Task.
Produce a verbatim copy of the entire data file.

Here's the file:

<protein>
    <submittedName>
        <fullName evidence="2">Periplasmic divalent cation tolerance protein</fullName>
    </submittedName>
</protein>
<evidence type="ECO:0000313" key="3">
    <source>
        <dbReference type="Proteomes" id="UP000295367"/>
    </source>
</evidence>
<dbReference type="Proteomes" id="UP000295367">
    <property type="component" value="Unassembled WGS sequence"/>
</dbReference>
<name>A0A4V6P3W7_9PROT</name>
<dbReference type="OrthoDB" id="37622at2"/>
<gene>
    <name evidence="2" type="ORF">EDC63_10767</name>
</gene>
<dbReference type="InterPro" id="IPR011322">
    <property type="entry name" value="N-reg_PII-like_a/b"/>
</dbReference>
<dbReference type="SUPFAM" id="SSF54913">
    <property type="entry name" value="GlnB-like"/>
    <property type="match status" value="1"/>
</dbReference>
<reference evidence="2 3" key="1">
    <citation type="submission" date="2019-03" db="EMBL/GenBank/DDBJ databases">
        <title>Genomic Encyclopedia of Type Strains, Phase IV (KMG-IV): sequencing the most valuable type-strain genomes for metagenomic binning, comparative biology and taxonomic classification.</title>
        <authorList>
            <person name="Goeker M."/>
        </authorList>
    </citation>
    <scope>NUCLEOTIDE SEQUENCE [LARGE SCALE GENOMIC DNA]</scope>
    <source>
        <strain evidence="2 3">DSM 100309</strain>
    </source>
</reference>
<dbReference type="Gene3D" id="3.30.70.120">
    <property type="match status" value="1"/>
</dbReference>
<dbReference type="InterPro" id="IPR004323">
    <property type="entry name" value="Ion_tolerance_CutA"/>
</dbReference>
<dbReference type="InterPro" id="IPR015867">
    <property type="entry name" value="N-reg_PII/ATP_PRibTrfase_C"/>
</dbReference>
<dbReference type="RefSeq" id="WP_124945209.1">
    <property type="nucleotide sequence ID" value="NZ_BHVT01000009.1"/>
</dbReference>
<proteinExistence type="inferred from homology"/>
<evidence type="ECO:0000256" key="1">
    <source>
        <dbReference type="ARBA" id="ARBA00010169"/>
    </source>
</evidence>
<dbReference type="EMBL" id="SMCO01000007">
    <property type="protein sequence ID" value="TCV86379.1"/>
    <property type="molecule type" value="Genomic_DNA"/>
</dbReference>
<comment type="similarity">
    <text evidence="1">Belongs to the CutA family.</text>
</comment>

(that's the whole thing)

<protein>
    <submittedName>
        <fullName evidence="2">Periplasmic divalent cation tolerance protein</fullName>
    </submittedName>
</protein>
<evidence type="ECO:0000313" key="3">
    <source>
        <dbReference type="Proteomes" id="UP000295367"/>
    </source>
</evidence>
<dbReference type="Proteomes" id="UP000295367">
    <property type="component" value="Unassembled WGS sequence"/>
</dbReference>
<name>A0A4V6P3W7_9PROT</name>
<dbReference type="OrthoDB" id="37622at2"/>
<gene>
    <name evidence="2" type="ORF">EDC63_10767</name>
</gene>
<dbReference type="InterPro" id="IPR011322">
    <property type="entry name" value="N-reg_PII-like_a/b"/>
</dbReference>
<dbReference type="SUPFAM" id="SSF54913">
    <property type="entry name" value="GlnB-like"/>
    <property type="match status" value="1"/>
</dbReference>
<reference evidence="2 3" key="1">
    <citation type="submission" date="2019-03" db="EMBL/GenBank/DDBJ databases">
        <title>Genomic Encyclopedia of Type Strains, Phase IV (KMG-IV): sequencing the most valuable type-strain genomes for metagenomic binning, comparative biology and taxonomic classification.</title>
        <authorList>
            <person name="Goeker M."/>
        </authorList>
    </citation>
    <scope>NUCLEOTIDE SEQUENCE [LARGE SCALE GENOMIC DNA]</scope>
    <source>
        <strain evidence="2 3">DSM 100309</strain>
    </source>
</reference>
<dbReference type="Gene3D" id="3.30.70.120">
    <property type="match status" value="1"/>
</dbReference>
<dbReference type="InterPro" id="IPR004323">
    <property type="entry name" value="Ion_tolerance_CutA"/>
</dbReference>
<dbReference type="InterPro" id="IPR015867">
    <property type="entry name" value="N-reg_PII/ATP_PRibTrfase_C"/>
</dbReference>
<dbReference type="RefSeq" id="WP_124945209.1">
    <property type="nucleotide sequence ID" value="NZ_BHVT01000009.1"/>
</dbReference>
<proteinExistence type="inferred from homology"/>
<evidence type="ECO:0000256" key="1">
    <source>
        <dbReference type="ARBA" id="ARBA00010169"/>
    </source>
</evidence>
<dbReference type="EMBL" id="SMCO01000007">
    <property type="protein sequence ID" value="TCV86379.1"/>
    <property type="molecule type" value="Genomic_DNA"/>
</dbReference>
<comment type="similarity">
    <text evidence="1">Belongs to the CutA family.</text>
</comment>